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We have argued that bulges are oblate spheroids, but it has long been known that many bulges show a boxy or peanut-shaped (B/PS) morphology (e.g. Shaw 1987). The vast majority of these are probably bars seen edge-on. N-body models show that shortly after a bar forms, it buckles, thickens, and appears almost round, peanut, or boxy when seen end-on, side-on, or at an intermediate angle. The evolution strongly depends on the (dark) halo-to-disk mass ratio, but simulations always result in a B/PS bulge with an exponential vertical light profile (e.g. Combes et al. 1990). The thickening is probably due to vertical heating of the disk through resonant scattering of orbits by the bar (vertical inner Lindblad resonance (ILR)): Ωp = Ω − νz / 2, where Ωp is the bar pattern speed and Ω and νz the stellar rotation and vertical oscillation frequencies. The vertical and horizontal ILRs also converge, so that κ ≈ νz where the maximum thickening occurs (κ is the epicyclic frequency), and the peanut shape is sustained by orbits trapped around the 3D generalization of the (2D) x1 family.

B/PS bulges are not found preferentially in groups or clusters, but they do show an increase of nearby companions. Although accretion (soft merging) can lead, in principle, to B/PS bulges (Binney & Petrou 1985), it probably accounts only for a minor fraction, perhaps related to the “thick boxy bulges” of Lütticke & Dettmar (1999). Hybrid scenarios, where the formation of a bar is triggered by an interaction, are also possible (Mihos et al. 1995). N-body models show cylindrical rotation in the inner parts of B/PS bulges, as suggested by the few observations available (e.g. NGC4565; Kormendy & Illingworth 1982), the fraction of B/PS bulges and barred disks are consistent (Lütticke, Dettmar, & Pohlen 2000), and B/PS bulges show plateaus in their light profiles. However, to prove that B/PS bulges are related to bars, and are thus triaxial, one really wants to probe the potential, requiring kinematics in the bulge region.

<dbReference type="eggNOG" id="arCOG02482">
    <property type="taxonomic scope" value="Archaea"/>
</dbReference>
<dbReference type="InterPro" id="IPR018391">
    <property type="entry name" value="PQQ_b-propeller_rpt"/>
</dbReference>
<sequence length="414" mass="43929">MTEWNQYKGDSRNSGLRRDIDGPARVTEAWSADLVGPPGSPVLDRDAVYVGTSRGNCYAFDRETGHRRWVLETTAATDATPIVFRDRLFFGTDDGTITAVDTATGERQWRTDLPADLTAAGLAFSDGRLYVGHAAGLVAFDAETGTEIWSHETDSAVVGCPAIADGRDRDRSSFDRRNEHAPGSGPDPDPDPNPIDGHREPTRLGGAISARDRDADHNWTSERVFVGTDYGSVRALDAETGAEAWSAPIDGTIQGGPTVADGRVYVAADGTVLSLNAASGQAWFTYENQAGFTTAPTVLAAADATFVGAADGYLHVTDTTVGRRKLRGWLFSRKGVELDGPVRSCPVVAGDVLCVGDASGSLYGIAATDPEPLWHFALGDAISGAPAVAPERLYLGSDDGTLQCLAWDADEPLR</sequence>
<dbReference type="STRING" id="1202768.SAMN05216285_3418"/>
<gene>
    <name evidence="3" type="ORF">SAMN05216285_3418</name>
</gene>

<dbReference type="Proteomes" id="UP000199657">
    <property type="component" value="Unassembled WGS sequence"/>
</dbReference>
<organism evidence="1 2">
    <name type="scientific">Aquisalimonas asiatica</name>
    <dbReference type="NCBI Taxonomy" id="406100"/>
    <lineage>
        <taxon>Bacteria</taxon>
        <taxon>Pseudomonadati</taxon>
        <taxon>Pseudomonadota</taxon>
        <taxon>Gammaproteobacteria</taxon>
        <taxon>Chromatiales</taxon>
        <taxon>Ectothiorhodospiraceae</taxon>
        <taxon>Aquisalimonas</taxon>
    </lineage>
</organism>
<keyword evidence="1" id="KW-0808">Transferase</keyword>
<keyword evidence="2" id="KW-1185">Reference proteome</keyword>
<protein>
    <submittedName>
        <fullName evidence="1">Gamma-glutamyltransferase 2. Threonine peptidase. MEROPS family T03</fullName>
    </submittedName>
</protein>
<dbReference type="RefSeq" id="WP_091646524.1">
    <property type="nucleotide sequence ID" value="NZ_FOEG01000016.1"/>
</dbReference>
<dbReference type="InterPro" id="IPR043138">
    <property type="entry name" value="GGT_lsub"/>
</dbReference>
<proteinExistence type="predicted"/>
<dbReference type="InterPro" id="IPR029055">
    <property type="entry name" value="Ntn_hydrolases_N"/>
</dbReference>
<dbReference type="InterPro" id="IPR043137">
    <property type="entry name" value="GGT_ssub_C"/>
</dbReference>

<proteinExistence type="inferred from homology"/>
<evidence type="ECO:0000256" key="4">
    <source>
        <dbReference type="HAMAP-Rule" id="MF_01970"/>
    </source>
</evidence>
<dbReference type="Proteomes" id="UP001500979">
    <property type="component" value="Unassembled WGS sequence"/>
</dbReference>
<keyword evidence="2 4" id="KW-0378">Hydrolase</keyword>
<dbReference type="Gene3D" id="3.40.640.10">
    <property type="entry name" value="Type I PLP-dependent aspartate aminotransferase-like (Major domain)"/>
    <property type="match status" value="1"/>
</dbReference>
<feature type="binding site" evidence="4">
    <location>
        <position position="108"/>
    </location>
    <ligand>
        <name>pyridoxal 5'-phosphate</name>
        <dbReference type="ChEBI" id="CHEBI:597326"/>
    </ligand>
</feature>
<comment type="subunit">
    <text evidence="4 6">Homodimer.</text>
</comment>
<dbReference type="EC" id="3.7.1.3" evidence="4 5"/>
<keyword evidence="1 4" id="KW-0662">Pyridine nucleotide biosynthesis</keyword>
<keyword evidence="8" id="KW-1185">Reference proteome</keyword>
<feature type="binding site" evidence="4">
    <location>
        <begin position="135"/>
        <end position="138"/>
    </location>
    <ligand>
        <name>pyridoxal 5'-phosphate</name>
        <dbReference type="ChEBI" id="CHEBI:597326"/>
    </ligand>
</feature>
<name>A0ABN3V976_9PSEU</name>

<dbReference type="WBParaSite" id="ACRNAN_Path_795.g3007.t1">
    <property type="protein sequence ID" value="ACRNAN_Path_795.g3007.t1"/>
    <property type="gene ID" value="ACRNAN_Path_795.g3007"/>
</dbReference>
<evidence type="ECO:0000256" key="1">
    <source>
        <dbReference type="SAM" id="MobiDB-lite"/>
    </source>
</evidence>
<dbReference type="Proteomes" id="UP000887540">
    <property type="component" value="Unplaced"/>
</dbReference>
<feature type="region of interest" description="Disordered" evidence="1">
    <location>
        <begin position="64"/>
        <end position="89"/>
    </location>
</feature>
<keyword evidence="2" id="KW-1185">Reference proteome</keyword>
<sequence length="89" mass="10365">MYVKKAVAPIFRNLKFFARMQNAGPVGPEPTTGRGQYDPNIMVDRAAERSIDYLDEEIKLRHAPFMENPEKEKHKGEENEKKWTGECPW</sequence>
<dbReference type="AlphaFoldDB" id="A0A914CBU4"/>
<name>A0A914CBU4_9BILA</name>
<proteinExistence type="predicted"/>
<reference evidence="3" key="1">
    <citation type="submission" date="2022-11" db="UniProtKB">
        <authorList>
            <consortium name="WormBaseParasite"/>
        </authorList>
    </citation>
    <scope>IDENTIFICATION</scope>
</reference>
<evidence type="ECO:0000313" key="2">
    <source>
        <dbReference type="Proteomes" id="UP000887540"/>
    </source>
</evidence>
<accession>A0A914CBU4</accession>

Periodic orbits provide a zeroth order view of stellar kinematics. Because of the non-homogeneous distribution of the orbits (see, e.g., Contopoulos & Grøsbol 1989), clear signatures of non-axisymmetry are seen in the position-velocity diagrams (PVDs) of edge-on barred disks (Bureau & Athanassoula 1999). But stars can move on trapped or chaotic orbits, washing out PVD substructures, and more realistic N-body models indeed reveal subtler signatures (Bureau & Athanassoula, in preparation). Gas, however, responds very strongly to a non-axisymmetric potential. Shocks along the bar cause inflow, deplete the gas in the outer bar regions, and lead to characteristic gaps in the PVDs (if a nuclear spiral is formed, requiring an ILR; Kuijken & Merrifield 1995, Athanassoula & Bureau 1999). Line-ratios can also help identify bars (shock versus photoionization). Merrifield & Kuijken (1999) and Bureau & Freeman (1999) applied these diagnostics and showed an almost one-to-one correspondence between B/PS bulges and large-scale bars (Fig. 4), although a few cases may be due to accretion. The strength of the bar also correlates with the boxiness of the isophotes. Thus, contrary to ellipticals, where it is caused by anisotropic velocity dispersions, triaxiality in bulges is due to high rotation (bar instability).

Figure 4

Figure 4. Bar signature in B/PS bulges. Image and ionized gas PVD (on the same scale and along the major-axis) for two B/PS bulges. Left: NGC5746, probably seen side-on. Right: IC5096, probably seen end-on. Adapted from Bureau & Freeman (1999) with permission.

As face-on galaxies often show photometrically distinct bars and (rounder) bulges, it is still unclear whether the above thick bars are truly one with the bulge, or whether a more axisymmetric bulge is simply buried within them. A complete 3D picture of barred galaxies (and bulges) is thus still missing.

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